While a political crisis drags on over whether Irish should be enshrined alongside English as an official language of Northern Ireland, the language itself is undergoing a renaissance.

Nationalist politicians, led by Sinn Fein, want official status to be granted to the language in the form of an Irish Language Act. Unionists, represented by the Democratic Unionist Party, refuse to concede, saying it would erode the "British" character of Northern Ireland.

Making the Irish language attractive

A careers fair has special guests to help make the Irish language attractive. (Don Duncan/CBC)

The Legislative Assembly, in which Nationalists and Unionists are supposed to share power, hasn't sat for 11 months amid the political impasse.

Meanwhile, down in the streets, the Irish language is thriving. According to the most recent census, in 2011, some 11 per cent of the total population can speak Irish to varying degrees, an increase of one percentage point on the previous census.

The language's new dynamism, however, is most apparent in the educational sector. Since 1998, when the 30-year conflict known as the "Troubles" ended, the number of Irish immersion schools in Northern Ireland has grown from 39 to 92, catering to some 6,300 students today.

High schooler Caoimhe Dillon is one of them. On a recent morning in Maghera, a town 40 kilometres west of Belfast, Dillon browsed stalls at a careers fair that focused on job opportunities that involve the Irish language — media work, translation work, teaching and openings in the EU, to name a few.

"[Irish] will be very useful in my life because there are so many jobs out there for people who do Irish," she said.

The cradle of Irish-language revival

The Irish immersion school movement in Northern Ireland started during the "Troubles," when the first such school was built in 1971, entirely funded and run by the Nationalist community of West Belfast, the cradle of the Irish language revival in Northern Ireland.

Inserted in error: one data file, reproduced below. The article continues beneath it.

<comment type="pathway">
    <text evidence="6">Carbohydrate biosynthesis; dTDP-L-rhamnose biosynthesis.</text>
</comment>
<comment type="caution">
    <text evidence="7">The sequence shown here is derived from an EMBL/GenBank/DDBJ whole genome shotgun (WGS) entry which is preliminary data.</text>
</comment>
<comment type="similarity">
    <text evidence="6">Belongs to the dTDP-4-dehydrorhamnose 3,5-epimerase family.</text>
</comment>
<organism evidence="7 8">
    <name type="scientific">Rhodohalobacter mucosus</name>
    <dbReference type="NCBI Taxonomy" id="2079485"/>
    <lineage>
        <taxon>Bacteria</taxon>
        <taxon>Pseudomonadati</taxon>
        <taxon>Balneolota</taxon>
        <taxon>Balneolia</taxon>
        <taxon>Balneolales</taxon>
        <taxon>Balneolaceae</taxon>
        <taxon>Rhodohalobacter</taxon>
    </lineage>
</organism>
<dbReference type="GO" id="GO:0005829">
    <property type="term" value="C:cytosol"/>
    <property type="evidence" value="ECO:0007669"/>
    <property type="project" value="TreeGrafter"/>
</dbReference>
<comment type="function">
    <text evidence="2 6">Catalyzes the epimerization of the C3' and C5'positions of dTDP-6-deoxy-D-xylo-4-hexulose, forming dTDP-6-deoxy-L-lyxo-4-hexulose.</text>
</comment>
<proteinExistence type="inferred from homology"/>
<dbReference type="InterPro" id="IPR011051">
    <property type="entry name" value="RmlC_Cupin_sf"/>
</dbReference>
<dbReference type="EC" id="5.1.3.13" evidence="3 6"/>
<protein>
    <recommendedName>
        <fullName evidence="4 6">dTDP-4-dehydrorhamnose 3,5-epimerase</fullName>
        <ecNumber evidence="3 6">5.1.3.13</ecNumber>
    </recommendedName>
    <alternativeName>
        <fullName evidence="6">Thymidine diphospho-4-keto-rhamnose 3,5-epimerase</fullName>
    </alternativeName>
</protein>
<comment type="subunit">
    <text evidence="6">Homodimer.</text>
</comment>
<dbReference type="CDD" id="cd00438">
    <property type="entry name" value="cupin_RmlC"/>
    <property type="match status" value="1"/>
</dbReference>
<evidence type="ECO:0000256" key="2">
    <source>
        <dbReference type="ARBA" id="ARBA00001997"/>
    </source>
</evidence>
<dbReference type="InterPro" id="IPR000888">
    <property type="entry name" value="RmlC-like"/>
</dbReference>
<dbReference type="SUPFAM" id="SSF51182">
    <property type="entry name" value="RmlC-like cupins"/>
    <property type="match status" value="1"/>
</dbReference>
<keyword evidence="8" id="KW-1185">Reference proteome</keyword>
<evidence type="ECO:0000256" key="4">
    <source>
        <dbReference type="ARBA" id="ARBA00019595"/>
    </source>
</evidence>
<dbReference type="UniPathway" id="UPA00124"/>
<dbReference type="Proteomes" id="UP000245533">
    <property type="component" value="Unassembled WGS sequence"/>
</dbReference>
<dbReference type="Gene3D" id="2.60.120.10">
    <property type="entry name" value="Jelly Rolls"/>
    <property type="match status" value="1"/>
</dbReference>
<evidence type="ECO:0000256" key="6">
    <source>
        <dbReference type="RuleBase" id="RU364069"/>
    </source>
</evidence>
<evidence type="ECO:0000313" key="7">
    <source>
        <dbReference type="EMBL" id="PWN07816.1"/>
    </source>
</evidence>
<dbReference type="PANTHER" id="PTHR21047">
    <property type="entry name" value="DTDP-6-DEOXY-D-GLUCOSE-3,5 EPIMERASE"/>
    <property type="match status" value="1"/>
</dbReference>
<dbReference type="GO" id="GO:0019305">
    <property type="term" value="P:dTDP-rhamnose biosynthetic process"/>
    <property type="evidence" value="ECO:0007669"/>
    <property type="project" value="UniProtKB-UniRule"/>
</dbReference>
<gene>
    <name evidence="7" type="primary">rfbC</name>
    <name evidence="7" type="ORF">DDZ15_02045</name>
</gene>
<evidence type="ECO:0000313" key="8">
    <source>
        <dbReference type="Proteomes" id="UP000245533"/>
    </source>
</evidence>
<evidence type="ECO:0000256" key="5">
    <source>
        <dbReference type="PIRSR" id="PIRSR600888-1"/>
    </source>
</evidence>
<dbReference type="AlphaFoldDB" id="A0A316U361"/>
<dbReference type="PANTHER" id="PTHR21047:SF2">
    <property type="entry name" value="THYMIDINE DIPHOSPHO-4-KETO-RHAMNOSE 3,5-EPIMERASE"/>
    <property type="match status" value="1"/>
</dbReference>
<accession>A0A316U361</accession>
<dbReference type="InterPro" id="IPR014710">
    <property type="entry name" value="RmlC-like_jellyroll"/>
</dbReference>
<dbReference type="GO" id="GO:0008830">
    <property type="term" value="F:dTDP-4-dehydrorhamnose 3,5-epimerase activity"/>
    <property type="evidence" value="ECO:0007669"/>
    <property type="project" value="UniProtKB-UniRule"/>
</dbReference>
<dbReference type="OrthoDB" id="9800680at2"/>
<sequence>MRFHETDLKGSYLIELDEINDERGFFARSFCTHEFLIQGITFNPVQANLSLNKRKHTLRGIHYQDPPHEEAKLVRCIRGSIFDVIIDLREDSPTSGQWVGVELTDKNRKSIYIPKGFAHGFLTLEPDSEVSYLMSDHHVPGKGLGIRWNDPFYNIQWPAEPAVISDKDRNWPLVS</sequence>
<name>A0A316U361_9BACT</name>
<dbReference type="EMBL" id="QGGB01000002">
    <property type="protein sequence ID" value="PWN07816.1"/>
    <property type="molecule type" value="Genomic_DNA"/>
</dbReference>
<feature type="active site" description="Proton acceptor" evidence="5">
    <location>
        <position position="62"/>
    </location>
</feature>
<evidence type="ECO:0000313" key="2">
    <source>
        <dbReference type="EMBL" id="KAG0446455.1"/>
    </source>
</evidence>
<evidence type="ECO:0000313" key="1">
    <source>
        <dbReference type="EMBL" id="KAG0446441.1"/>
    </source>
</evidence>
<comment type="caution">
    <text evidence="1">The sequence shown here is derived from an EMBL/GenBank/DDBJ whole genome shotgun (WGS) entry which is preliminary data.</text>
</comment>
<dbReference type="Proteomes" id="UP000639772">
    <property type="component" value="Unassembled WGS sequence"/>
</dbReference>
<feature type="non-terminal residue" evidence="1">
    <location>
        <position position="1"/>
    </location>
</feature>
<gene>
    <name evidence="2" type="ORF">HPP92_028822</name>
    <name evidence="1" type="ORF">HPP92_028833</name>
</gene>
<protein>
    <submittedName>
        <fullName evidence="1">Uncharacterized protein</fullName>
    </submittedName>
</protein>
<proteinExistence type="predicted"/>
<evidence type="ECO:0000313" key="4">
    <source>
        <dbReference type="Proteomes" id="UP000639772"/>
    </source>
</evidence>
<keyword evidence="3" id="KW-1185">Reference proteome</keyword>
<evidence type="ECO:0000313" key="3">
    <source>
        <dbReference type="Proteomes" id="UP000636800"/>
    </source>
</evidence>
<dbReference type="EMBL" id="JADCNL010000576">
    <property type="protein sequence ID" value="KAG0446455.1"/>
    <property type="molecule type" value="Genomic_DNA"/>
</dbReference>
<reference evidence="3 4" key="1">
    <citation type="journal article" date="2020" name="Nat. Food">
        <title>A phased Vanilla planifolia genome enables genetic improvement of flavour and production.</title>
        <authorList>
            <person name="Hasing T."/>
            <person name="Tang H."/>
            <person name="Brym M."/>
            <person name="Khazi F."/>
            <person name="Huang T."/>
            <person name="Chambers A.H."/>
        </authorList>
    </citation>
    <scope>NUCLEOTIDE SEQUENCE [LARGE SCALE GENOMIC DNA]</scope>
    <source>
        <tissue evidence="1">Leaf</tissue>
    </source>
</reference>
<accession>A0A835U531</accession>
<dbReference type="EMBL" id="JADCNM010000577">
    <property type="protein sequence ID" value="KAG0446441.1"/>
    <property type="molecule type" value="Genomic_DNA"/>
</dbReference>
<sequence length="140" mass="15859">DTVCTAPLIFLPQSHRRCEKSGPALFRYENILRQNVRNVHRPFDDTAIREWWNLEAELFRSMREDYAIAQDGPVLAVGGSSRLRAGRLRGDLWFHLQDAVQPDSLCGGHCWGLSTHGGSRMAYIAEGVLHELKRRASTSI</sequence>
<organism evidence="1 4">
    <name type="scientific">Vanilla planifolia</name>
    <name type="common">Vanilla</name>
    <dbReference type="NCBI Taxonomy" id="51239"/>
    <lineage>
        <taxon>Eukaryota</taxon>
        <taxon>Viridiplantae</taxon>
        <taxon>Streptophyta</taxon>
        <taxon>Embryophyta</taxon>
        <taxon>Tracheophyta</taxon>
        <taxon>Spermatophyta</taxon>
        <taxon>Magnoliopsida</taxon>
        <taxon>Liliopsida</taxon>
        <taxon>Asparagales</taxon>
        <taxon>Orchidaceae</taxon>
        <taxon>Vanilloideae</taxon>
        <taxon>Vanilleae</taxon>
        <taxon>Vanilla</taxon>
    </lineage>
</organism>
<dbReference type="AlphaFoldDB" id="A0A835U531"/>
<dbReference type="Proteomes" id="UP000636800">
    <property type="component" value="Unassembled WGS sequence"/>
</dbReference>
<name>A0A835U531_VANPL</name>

Two years previously, that community had created the first modern urban Gaeltacht (Irish-speaking area) as civil violence and discord exploded across the province. It was a time of much difficulty, said Jake MacSiacais, a resident of West Belfast, but he believes that hardship paved the way for later successes.

Street sign in Irish and English in Belfast

An unofficial Irish street sign has been attached under this official sign in English in central Belfast. (Don Duncan/CBC)

"If we hadn't have had it so hard, we would never have it so good," said MacSiacais, who is also director of Forbairt Feirste, a local organization that fosters economic development in West Belfast, using Irish.

Since the signing of the Good Friday Agreement, which ended the "Troubles," the Irish language has met with relatively improved conditions. More funding and support are available, but access to them is precarious, dependent on which political party – Nationalist or Unionist – holds the reins at ministerial level or on local council level in any given district.

Urban regeneration linked to language

Limited funding for the language has also been made possible through Foras na Gaeilge, a cross-border language promotion body established as part of the peace process.

This slight improvement in things, post-conflict, has enabled Forbairt Feiriste and other organizations to bring about urban regeneration along the once very run-down and deprived Falls Road area in West Belfast.

The Cultúrlann McAdam Ó Fiaich, a large cultural centre opened in 1991, is the core of the regeneration. It houses a vibrant café, bookshop, gallery, and performance space as well as several units used to incubate start-up business. Once those businesses find their feet, they often move to more deprived areas further down the Falls Road so as to bring about development and employment there.

'Our immediate goal must be economic self-sufficiency because you cannot do anything unless you have resources' - Liam Ó Flannagáin, co-founder of Carn Tóchair